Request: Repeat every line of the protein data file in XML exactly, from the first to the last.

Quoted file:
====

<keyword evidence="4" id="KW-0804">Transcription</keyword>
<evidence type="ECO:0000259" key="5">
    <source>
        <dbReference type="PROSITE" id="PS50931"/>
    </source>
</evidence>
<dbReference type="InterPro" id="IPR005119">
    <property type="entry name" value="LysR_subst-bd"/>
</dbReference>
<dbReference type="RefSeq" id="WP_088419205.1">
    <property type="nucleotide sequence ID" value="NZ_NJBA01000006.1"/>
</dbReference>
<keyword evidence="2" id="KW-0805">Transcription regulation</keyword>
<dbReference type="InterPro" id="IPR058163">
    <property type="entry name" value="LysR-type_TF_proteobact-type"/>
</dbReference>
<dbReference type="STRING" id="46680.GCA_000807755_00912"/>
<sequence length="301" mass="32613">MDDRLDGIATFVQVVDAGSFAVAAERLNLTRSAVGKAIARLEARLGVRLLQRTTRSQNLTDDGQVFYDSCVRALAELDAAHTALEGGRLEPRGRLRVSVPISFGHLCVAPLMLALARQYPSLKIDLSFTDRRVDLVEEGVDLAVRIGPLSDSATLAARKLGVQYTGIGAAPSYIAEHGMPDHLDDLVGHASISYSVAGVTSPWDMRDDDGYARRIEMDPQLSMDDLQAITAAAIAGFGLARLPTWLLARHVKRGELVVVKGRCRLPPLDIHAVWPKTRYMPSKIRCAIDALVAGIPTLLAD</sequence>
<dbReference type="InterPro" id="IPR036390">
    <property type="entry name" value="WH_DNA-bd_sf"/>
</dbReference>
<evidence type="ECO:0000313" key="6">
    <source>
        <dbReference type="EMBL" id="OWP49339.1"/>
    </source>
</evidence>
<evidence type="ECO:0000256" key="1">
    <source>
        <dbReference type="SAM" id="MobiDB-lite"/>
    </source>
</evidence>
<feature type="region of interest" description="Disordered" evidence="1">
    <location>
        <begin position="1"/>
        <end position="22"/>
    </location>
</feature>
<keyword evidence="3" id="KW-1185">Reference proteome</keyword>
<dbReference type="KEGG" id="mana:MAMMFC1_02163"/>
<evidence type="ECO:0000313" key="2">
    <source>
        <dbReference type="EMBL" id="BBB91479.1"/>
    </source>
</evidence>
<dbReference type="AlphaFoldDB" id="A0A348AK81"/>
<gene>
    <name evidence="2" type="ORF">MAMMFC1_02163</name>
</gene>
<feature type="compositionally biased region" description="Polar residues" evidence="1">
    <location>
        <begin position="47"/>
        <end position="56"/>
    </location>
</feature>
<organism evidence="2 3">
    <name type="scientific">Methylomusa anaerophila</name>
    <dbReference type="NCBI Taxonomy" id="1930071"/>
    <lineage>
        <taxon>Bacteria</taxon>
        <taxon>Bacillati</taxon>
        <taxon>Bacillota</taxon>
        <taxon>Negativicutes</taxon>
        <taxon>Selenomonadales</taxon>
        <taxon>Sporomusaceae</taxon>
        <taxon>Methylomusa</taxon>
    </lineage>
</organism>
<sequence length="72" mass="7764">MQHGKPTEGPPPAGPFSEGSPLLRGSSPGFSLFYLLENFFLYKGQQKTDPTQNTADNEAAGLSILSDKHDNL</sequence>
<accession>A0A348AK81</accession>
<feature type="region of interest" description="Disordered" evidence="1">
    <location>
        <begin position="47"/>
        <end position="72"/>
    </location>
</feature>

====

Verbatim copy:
<keyword evidence="4" id="KW-0804">Transcription</keyword>
<evidence type="ECO:0000259" key="5">
    <source>
        <dbReference type="PROSITE" id="PS50931"/>
    </source>
</evidence>
<dbReference type="InterPro" id="IPR005119">
    <property type="entry name" value="LysR_subst-bd"/>
</dbReference>
<dbReference type="RefSeq" id="WP_088419205.1">
    <property type="nucleotide sequence ID" value="NZ_NJBA01000006.1"/>
</dbReference>
<keyword evidence="2" id="KW-0805">Transcription regulation</keyword>
<dbReference type="InterPro" id="IPR058163">
    <property type="entry name" value="LysR-type_TF_proteobact-type"/>
</dbReference>
<dbReference type="STRING" id="46680.GCA_000807755_00912"/>
<sequence length="301" mass="32613">MDDRLDGIATFVQVVDAGSFAVAAERLNLTRSAVGKAIARLEARLGVRLLQRTTRSQNLTDDGQVFYDSCVRALAELDAAHTALEGGRLEPRGRLRVSVPISFGHLCVAPLMLALARQYPSLKIDLSFTDRRVDLVEEGVDLAVRIGPLSDSATLAARKLGVQYTGIGAAPSYIAEHGMPDHLDDLVGHASISYSVAGVTSPWDMRDDDGYARRIEMDPQLSMDDLQAITAAAIAGFGLARLPTWLLARHVKRGELVVVKGRCRLPPLDIHAVWPKTRYMPSKIRCAIDALVAGIPTLLAD</sequence>
<dbReference type="InterPro" id="IPR036390">
    <property type="entry name" value="WH_DNA-bd_sf"/>
</dbReference>
<evidence type="ECO:0000313" key="6">
    <source>
        <dbReference type="EMBL" id="OWP49339.1"/>
    </source>
</evidence>
<evidence type="ECO:0000256" key="1">
    <source>
        <dbReference type="SAM" id="MobiDB-lite"/>
    </source>
</evidence>
<feature type="region of interest" description="Disordered" evidence="1">
    <location>
        <begin position="1"/>
        <end position="22"/>
    </location>
</feature>
<keyword evidence="3" id="KW-1185">Reference proteome</keyword>
<dbReference type="KEGG" id="mana:MAMMFC1_02163"/>
<evidence type="ECO:0000313" key="2">
    <source>
        <dbReference type="EMBL" id="BBB91479.1"/>
    </source>
</evidence>
<dbReference type="AlphaFoldDB" id="A0A348AK81"/>
<gene>
    <name evidence="2" type="ORF">MAMMFC1_02163</name>
</gene>
<feature type="compositionally biased region" description="Polar residues" evidence="1">
    <location>
        <begin position="47"/>
        <end position="56"/>
    </location>
</feature>
<organism evidence="2 3">
    <name type="scientific">Methylomusa anaerophila</name>
    <dbReference type="NCBI Taxonomy" id="1930071"/>
    <lineage>
        <taxon>Bacteria</taxon>
        <taxon>Bacillati</taxon>
        <taxon>Bacillota</taxon>
        <taxon>Negativicutes</taxon>
        <taxon>Selenomonadales</taxon>
        <taxon>Sporomusaceae</taxon>
        <taxon>Methylomusa</taxon>
    </lineage>
</organism>
<sequence length="72" mass="7764">MQHGKPTEGPPPAGPFSEGSPLLRGSSPGFSLFYLLENFFLYKGQQKTDPTQNTADNEAAGLSILSDKHDNL</sequence>
<accession>A0A348AK81</accession>
<feature type="region of interest" description="Disordered" evidence="1">
    <location>
        <begin position="47"/>
        <end position="72"/>
    </location>
</feature>